T.C.A. § 2-1713, above-quoted, expressly requires that the election, in the *933 circumstances here present, shall be declared void. Further, T.C.A. § 8-2801 provides:

"Any office in this state is vacated: ..... (4) By the decision of a competent tribunal, declaring the election or appointment void or the office vacant."

And T.C.A. § 8-2806 provides:

"Whenever there is a final judgment of a competent tribunal, declaring any election or appointment void, or any office vacated, such judgment shall promptly be certified by the clerk to the appointing power or power whose duty it is to take steps to fill the vacancy."

Finally, T.C.A. § 5-513 provides:

"Vacancies ... in the following offices are filled by election or appointment of the county court: Sheriffs, trustees, registers, public administrators and guardians, constables, county court clerks, county tax assessors, or any other county officer, not otherwise provided for."

We hold that the juvenile court judge falls into the category "... any other county officer, not otherwise provided for," that a vacancy exists in the office of juvenile court judge, and that the quarterly county court possesses the authority under T.C.A. § 5-513 to fill the vacancy by electing an interim judge to serve until the next biennial election.

In reaching the conclusion that the juvenile court judge is a county officer and not a state officer, we have considered several factors.

First, the county pays his salary. "The primary badge of a State officer is that the Legislature provides that the State pay the salary of the office." Durham v. Dismukes, 206 Tenn. 448, 333 S.W.2d 935 (1960).

Secondly, the juvenile court can appoint probation officers to make investigations, reports, and recommendations for the court's use and to perform services for wards of the court and for children on probation. T.C.A. § 37-206. These officers are in addition to the state probation officers, and their salaries may be fixed by the county court. T.C.A. § 37-205.

The juvenile judge in counties of 600,000 population or less may appoint a member of the bar who can hear cases in the first instance (although the parties may demand a rehearing before the judge), and who can enter any and all process, and whose findings and recommendations, upon confirmation by the judge, become the findings and order of the court. This potentially important officer may be qualified under county civil service regulations. T.C.A. § 37-207.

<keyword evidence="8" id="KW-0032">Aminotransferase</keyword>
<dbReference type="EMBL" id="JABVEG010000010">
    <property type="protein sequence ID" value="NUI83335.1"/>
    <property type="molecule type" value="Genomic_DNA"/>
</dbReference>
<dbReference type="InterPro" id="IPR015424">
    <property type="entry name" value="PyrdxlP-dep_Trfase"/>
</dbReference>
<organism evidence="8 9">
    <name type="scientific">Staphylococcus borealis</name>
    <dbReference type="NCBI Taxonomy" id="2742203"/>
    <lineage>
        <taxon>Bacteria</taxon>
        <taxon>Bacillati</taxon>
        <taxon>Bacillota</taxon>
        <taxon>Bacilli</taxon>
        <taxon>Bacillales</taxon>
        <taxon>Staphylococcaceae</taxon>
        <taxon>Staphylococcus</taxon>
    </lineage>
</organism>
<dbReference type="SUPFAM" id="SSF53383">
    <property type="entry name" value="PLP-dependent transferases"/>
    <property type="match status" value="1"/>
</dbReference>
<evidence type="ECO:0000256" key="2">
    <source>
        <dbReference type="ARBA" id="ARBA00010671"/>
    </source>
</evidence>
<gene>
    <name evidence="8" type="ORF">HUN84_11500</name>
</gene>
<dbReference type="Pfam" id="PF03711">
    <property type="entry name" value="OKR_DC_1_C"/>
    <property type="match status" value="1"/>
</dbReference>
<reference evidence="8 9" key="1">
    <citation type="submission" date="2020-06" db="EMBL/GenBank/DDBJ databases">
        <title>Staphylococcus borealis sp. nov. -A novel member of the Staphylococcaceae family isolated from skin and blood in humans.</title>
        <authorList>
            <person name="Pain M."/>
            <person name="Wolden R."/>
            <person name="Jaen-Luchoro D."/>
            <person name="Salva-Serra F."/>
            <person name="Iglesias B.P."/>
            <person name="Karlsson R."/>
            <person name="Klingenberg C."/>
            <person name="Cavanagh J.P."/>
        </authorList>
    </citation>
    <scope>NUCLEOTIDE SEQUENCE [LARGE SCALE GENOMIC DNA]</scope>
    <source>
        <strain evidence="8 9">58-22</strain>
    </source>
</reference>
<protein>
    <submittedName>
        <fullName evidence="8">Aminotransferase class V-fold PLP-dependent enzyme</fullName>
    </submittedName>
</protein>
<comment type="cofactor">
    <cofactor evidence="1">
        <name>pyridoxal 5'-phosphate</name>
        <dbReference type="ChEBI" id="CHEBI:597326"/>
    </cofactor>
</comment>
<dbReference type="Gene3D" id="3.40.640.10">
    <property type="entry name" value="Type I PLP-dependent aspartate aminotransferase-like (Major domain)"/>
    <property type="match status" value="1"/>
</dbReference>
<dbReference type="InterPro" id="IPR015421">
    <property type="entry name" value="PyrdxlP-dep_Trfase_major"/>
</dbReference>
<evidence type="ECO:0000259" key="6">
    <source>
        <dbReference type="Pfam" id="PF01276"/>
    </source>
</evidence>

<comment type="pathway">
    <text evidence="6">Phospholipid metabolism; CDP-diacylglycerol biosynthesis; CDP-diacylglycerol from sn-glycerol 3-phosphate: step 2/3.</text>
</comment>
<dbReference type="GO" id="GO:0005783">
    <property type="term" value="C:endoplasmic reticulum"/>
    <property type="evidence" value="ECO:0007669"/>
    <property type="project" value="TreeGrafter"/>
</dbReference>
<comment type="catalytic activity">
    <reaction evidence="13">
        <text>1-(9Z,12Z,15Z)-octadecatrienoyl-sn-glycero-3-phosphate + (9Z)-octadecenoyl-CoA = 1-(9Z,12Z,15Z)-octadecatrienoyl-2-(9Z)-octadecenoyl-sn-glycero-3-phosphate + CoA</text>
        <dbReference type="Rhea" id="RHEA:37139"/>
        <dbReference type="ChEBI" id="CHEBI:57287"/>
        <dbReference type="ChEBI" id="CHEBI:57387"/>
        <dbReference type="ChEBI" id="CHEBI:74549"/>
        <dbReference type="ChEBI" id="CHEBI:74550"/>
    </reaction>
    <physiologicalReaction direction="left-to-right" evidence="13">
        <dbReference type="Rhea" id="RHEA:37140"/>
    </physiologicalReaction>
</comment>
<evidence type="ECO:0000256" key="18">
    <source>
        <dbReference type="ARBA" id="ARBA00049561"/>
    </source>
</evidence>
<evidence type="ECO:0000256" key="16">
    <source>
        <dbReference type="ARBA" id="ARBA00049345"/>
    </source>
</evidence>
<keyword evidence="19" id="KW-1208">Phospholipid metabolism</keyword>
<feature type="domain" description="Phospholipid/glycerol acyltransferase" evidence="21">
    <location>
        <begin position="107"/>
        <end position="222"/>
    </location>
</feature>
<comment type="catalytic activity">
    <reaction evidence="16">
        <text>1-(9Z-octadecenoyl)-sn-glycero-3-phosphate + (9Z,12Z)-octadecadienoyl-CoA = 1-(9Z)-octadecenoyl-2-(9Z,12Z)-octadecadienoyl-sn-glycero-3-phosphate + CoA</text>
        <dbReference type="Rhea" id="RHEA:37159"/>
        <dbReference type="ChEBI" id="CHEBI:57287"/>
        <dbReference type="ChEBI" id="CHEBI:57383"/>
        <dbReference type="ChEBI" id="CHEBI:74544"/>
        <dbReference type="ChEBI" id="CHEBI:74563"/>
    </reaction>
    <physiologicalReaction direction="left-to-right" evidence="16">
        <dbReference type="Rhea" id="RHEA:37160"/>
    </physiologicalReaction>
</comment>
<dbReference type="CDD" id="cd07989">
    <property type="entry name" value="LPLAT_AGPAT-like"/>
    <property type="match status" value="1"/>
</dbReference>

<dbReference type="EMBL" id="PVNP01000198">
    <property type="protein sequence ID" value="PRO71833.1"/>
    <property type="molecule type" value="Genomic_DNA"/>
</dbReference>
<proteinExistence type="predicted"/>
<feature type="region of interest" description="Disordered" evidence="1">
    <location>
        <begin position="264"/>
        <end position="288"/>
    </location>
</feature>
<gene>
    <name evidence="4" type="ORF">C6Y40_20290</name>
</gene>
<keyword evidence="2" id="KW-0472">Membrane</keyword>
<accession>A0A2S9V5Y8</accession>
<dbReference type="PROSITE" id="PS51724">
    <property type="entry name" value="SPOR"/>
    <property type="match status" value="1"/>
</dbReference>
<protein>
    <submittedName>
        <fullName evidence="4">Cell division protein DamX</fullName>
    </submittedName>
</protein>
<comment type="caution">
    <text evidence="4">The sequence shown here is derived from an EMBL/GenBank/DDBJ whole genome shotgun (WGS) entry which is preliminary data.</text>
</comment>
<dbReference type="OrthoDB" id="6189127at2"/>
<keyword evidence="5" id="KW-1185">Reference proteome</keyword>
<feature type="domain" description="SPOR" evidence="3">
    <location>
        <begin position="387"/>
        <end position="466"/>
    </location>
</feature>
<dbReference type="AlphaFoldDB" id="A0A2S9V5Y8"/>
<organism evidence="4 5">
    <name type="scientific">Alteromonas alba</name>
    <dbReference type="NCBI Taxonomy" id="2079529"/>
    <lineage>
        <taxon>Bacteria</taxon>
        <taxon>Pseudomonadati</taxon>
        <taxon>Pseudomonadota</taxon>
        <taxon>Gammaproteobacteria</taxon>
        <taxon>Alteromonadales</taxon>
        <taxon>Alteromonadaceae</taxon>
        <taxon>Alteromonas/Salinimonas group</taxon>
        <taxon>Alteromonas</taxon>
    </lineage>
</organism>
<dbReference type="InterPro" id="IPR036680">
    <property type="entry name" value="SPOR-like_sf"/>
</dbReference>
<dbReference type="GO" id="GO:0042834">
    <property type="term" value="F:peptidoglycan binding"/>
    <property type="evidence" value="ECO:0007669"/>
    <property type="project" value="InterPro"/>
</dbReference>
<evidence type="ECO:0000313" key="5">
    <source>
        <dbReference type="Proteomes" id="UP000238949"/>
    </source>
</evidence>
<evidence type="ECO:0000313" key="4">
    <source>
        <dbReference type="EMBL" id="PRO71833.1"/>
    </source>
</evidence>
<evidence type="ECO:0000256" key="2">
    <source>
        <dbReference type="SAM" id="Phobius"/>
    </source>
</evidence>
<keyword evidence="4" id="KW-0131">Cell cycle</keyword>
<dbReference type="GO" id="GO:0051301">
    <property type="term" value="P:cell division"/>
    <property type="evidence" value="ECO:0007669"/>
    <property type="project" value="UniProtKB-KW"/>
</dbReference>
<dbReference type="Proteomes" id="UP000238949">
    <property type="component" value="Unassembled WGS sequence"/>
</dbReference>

In Durham v. Dismukes, supra, the Court laid down a number of criteria which are helpful in deciding whether an office is one of the county or of the state. Where no legislative intent was apparent to create a court with jurisdiction beyond the borders of the county; where the county bore the expense of the court, paid the judge's salary, and was entitled to the fees collected; and where "the overall duties are applicable to the people of the county alone"; it was held that the General Sessions Court was a county, not a state, office.

In addition to the expenses of juvenile courts already noted, the law provides that the county pay for the following items: medical examinations and treatment of children, compensation and expenses of attorneys for a party, compensation of guardians ad litem, costs of serving process, and transportation costs for children and witnesses. T.C.A. § 37-249. The portion paid by the county is substantial and includes the more usual and routine expenses of the operation of the court. At the least, the county's contribution is adequate support for the conclusion that the juvenile court is primarily a county institution.

Therefore, we conclude that Article 7, § 5, Constitution of Tennessee, entitles *934 the appellant to hold over only until such time as his successor is elected by the quarterly county court, pursuant to T.C.A. § 5-513, and is qualified according to law; but it does not entitle him to hold over until the next biennial election. Southall v. Billings, 213 Tenn. 280, 375 S.W.2d 844 (1963). The decision in Conger v. Ray, 151 Tenn. 30, 267 S.W. 122 (1924), and cases of similar import hold to the contrary but should no longer be considered as authority upon the question; they are inconsistent with Southall v. Billings, supra, which we expressly approve and reaffirm.

The decree of the Chancery Court is vacated and this cause is remanded to that Court for further proceedings consistent with this opinion. Costs in this Court are adjudged against appellant.

FONES, C.J., and COOPER, HENRY and HARBISON, JJ., concur.